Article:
Take your shopping trip at 5 pm. It is in the afternoon that the "holes" and the "out of stocks" began to appear on the shelves. Unless you have a background in high volume grocery stores, most people do not appreciate the significance in keeping shelves well stocked throughout the day and night. A weekly grocery shopper is a very fickle animal. She, or he will tolerate only so much abuse before they will walk out to find another store that can deliver what they want. Generally speaking, if they make 3 store visits and still have to go to another retailer to finish their shopping list, they will drop you faster than a bad habit the following week. You leave a bad taste in a grocery shoppers mouth 3 times in a row and you have lost them to another. It might sound like a bad country western song but ask any long term retail grocery person or their wholesaler and you will hear the same. Grocery retailers live or die by the percentage of out of stocks they have on their shelves at any time.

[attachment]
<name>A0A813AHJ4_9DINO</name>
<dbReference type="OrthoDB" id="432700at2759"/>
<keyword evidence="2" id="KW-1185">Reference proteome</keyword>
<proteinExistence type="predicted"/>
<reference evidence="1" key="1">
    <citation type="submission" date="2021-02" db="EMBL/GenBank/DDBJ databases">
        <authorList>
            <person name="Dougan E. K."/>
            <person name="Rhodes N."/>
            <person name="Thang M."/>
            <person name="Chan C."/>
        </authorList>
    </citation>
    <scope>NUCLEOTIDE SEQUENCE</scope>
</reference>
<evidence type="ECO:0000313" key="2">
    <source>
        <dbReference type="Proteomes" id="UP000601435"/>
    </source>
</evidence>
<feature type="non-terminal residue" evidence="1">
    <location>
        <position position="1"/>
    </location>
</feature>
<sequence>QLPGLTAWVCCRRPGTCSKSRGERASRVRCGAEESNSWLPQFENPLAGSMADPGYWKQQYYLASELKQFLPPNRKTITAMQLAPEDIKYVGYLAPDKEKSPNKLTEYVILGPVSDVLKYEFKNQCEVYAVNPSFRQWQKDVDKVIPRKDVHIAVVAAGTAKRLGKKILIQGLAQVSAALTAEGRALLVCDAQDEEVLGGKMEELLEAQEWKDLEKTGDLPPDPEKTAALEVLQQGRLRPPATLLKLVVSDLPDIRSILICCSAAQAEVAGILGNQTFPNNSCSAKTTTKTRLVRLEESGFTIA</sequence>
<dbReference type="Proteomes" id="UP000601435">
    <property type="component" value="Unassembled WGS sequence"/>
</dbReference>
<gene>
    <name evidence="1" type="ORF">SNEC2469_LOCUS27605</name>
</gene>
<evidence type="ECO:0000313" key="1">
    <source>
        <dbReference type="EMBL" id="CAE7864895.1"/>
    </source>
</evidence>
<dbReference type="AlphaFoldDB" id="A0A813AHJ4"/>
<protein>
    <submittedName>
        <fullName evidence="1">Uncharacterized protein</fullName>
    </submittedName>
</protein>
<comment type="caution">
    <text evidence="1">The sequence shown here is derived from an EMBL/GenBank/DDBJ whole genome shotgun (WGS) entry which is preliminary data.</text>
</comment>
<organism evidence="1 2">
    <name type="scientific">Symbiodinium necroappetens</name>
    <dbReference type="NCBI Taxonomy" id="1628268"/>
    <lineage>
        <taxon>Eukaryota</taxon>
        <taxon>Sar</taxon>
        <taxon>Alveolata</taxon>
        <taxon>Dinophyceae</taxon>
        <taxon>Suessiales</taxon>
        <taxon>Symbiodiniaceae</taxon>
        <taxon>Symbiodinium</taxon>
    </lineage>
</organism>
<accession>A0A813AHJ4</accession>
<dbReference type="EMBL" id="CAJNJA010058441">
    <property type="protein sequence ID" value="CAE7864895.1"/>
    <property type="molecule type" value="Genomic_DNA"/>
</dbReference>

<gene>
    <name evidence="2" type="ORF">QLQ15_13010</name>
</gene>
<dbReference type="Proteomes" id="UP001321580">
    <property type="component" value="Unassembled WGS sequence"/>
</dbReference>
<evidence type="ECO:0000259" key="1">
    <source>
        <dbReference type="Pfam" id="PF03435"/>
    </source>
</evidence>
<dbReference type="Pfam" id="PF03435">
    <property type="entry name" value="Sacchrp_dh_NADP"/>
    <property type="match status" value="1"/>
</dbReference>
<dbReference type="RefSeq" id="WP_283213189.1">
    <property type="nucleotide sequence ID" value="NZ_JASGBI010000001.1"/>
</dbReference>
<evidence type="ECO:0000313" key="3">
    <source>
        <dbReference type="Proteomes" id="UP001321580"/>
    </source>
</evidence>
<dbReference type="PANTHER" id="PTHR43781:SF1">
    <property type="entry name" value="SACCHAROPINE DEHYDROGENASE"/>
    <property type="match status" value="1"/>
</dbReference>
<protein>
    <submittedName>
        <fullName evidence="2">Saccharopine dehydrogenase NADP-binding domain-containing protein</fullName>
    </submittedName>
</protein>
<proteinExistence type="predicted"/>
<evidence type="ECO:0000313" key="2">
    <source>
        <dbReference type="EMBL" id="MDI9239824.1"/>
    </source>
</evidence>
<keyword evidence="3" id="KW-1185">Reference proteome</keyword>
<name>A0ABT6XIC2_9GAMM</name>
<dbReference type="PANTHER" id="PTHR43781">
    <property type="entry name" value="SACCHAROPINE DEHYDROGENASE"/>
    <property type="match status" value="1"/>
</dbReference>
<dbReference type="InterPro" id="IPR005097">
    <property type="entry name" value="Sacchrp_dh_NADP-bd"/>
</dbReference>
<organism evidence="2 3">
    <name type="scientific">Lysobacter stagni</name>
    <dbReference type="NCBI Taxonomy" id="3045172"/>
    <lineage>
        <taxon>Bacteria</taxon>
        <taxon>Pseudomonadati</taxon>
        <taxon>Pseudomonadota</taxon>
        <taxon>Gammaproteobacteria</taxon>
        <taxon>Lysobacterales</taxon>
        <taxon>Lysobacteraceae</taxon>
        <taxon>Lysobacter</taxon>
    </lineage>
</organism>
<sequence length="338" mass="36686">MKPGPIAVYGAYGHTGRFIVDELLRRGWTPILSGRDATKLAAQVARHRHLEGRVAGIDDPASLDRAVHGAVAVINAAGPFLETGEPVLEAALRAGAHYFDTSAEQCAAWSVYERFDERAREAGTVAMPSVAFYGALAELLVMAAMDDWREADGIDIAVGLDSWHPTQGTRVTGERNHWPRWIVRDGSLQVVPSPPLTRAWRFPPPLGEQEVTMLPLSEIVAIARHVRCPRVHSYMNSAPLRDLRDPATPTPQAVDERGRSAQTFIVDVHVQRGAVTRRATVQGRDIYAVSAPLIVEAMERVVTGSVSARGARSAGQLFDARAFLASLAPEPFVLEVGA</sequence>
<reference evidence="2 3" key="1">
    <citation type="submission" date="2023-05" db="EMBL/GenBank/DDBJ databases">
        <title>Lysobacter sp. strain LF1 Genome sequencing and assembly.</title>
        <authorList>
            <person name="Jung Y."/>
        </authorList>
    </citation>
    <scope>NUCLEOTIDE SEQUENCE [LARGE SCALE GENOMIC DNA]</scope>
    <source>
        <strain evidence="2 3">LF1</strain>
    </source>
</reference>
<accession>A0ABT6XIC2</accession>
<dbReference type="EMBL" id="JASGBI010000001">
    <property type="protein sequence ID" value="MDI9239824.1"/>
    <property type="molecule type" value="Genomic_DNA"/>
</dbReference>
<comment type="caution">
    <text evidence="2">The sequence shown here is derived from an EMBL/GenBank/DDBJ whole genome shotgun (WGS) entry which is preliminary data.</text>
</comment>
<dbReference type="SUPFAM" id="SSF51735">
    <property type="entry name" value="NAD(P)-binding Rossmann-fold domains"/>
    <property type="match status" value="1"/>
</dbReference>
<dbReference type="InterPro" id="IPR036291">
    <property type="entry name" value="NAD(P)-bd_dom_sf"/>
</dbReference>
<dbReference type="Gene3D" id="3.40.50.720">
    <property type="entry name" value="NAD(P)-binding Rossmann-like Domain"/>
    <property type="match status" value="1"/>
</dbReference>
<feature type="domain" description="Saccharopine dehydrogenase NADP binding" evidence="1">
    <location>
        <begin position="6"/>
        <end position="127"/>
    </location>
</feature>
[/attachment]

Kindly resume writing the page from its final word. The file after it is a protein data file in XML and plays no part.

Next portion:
To make matters even worse, the back rooms of most Walmarts are cram packed with groceries that somehow can't find their way to the shelves out front. Seems like a small problem, right? Well it isn't. Until management commits to hiring more people to get the groceries from the back room to the shelves, this problem will just get worse and worse as more and more customers leave Walmart in favor of other grocers who understand how important it is to keep the shelves stocked all the time, not just at 7 am in the early morning. The other problem is that Walmart relies upon their POS (point of sale) system to order groceries. When a case of any particular item goes through the checkstand up on the front end, the computer will automatically generate an order to be delivered from their distribution system. In theory, that type of system should work. In Walmart's case it never works because they don't hire enough stockers to get the newly ordered groceries to the shelf. So, it just sits in the backroom. Soon, the pile of groceries in the backroom gets so large and unmanageable that it is just ignored and left alone. The majority of Walmart store managers see the problem but they are powerless to add employees until Walmart management identifies the problem and commits to hiring new workers in the grocery aisles.